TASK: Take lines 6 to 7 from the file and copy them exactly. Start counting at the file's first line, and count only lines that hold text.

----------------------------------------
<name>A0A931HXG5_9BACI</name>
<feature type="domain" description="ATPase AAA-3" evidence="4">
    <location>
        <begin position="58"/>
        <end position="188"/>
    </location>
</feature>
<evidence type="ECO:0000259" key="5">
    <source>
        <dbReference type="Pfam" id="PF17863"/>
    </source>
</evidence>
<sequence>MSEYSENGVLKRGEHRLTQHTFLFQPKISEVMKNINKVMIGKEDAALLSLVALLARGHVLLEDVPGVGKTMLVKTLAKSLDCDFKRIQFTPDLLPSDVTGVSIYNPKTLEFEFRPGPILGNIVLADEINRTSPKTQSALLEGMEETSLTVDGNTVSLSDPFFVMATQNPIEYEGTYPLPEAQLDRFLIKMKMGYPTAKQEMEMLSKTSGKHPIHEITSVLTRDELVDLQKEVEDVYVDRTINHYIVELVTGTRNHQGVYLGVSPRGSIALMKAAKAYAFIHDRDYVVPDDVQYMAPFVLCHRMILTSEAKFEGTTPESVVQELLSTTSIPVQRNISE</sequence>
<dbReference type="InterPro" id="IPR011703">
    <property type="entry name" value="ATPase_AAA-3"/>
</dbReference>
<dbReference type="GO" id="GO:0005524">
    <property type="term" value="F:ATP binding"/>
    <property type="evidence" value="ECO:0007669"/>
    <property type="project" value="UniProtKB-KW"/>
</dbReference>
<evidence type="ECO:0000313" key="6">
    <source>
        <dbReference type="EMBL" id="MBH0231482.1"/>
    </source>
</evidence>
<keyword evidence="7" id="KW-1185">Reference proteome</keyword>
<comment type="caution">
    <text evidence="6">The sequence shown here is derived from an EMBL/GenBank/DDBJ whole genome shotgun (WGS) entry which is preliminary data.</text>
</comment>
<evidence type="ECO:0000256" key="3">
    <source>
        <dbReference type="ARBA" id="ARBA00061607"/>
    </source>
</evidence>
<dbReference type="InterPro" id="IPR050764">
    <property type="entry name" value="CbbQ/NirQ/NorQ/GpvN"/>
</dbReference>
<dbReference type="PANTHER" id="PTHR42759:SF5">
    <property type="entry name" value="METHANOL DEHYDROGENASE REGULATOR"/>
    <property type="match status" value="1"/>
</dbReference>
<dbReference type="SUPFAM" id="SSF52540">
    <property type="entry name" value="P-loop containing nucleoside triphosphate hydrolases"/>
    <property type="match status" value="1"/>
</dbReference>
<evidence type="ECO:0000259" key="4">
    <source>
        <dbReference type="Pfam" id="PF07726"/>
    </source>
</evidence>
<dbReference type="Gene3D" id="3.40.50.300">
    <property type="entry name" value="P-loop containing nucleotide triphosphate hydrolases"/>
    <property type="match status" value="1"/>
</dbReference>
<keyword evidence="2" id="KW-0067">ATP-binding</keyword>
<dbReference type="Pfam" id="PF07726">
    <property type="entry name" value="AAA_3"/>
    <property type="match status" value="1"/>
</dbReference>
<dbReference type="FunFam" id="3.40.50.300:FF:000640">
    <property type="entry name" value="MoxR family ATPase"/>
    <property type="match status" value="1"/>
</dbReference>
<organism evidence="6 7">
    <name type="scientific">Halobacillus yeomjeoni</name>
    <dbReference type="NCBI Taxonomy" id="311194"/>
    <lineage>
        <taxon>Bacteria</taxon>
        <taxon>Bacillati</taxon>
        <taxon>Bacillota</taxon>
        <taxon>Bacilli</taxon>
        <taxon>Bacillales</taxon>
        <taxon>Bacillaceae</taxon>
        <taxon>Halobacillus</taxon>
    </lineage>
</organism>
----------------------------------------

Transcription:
    </location>
</feature>